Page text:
You are browsing the archive for 2007 October.

PCO Procartoonists – on photomontage

October 31, 2007 in General


There’s a thoughtful piece on the art of photoshop and photomontage here. It’s written by Morten Morland who draws for the Times, and it’s worth a read.

Speaking about photomontage, or photoshop, artists, Morland says;

Traditional cartoonists look at their work with a mix of fascination, trepidation and bewilderment. What many don’t know, however, is that famous ink-cartoonists like Low and Vicky also had contemporary satirists who used manipulated photographs to lampoon the political players at the time.

Well, do we?

Bloghorn thinks that Morten is right about there being some ignorance about photomontage as a form of image-making. A lot of this may be tied up with the technology brand name, Photoshop, which can raise the hackles of many cartoonists as it implies a mechanical technique, rather than the more natural human process of drawing.

There are many links to great examples of photomontage, both past and present. Great names of the past would include Helmut Herzfelde aka John Heartfield, who arguably, invented the form in the inter-war years. Good present British exponents would include Beau Bo D’Or, Leon Kuhn and The Spine.

We cartoonists cannot stop change in art and developments in the tools with which it is made, and published. But, perhaps we could explore and think about the past and future of making images-with-a-point, a bit more too. It might help put the economic changes, of which photoshop is a part, and which are challenging the ways in which we have made a living, into a brighter perspective.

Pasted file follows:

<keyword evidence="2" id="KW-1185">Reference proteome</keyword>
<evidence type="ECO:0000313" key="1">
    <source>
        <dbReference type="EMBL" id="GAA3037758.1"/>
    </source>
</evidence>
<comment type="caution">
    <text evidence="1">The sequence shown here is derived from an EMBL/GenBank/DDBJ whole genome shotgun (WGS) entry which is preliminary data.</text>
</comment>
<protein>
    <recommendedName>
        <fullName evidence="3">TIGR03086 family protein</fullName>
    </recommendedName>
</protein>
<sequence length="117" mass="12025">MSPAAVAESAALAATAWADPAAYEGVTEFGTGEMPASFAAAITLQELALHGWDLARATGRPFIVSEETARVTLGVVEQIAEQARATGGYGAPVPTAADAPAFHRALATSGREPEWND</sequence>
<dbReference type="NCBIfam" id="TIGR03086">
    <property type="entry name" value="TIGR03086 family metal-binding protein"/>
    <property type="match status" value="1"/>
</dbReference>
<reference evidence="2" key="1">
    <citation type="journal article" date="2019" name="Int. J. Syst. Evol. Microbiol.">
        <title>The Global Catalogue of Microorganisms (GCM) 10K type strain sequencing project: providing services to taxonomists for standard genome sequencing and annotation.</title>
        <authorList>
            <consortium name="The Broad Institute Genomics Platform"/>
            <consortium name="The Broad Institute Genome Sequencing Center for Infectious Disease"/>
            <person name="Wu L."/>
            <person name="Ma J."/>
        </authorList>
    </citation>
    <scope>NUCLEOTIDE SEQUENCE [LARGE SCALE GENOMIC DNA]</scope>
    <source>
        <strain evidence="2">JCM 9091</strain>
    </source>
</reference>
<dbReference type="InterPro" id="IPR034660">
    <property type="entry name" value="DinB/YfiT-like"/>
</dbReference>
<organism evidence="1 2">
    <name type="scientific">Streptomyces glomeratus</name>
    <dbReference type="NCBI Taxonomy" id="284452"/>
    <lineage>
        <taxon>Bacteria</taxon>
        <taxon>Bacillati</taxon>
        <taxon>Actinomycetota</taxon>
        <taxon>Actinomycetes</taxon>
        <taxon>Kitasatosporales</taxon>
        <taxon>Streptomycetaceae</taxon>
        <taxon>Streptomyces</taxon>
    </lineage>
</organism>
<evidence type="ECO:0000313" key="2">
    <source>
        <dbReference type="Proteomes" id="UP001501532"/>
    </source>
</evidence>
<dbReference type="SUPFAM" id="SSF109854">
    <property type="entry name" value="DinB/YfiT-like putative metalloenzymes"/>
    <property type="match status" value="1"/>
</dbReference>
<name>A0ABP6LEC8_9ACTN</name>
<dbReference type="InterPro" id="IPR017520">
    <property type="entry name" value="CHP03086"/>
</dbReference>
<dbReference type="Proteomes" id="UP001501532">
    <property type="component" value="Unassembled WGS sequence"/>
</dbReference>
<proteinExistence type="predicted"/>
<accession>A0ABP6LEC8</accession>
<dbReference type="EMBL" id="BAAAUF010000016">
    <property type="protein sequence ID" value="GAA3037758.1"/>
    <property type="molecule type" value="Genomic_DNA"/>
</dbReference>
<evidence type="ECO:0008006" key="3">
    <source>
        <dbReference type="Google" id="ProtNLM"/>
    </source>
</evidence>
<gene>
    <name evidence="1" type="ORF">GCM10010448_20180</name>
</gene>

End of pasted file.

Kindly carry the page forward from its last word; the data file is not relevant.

31st October 2007
British cartoon talent

PCO Procartoonists – October 2007

October 28, 2007 in General

October was a mixed month for the PCO, we received an official vote of thanks for our work at The Big Draw which we attended during October – and also some anonymous comment. The official feedback ran something like this;

“We’ve received nothing but praise from our partners, sponsors and the public. Our hosts reported that this was by far and away their best event of the year.” And as the hosts were the management company who run Covent Garden in central London, we were quite pleased about it. Bloghorn is still digesting the anonymous comment but promises to post something about it soon.

Much less happily, we also had to hear about the death and burial of Alan Coren, one of our founding patrons and a man who had always enjoyed and promoted the art of visual joke-making.


Caricature by John Roberts.

You can listen to a News Quiz tribute to Alan here and PCOer Ken Pyne is also quoted in the local Cricklewood news coverage of Coren’s passing – alongside an obituary cartoon.

British cartoon talent

Artist of the Month: Colin Whittock

October 25, 2007 in Events


Here is our last episode from our artist of the month for October, Colin Whittock. If you’d like to click through the other three examples of Colin’s work we have showcased on Bloghorn this month, just click the underlined term – PCO Artist of the Month – which you’ll find underneath this text, or in the PCO Interests cloud which is on the right hand side of the site. Bloghorn says click W for Whittock
26th October 2007
British cartoon talent

PCO Procartoonists – The Cartoon Century

October 24, 2007 in General


Bloghorn asked author, Tim Benson, owner of London’s Political Cartoon Gallery, all about his new book, The Cartoon Century.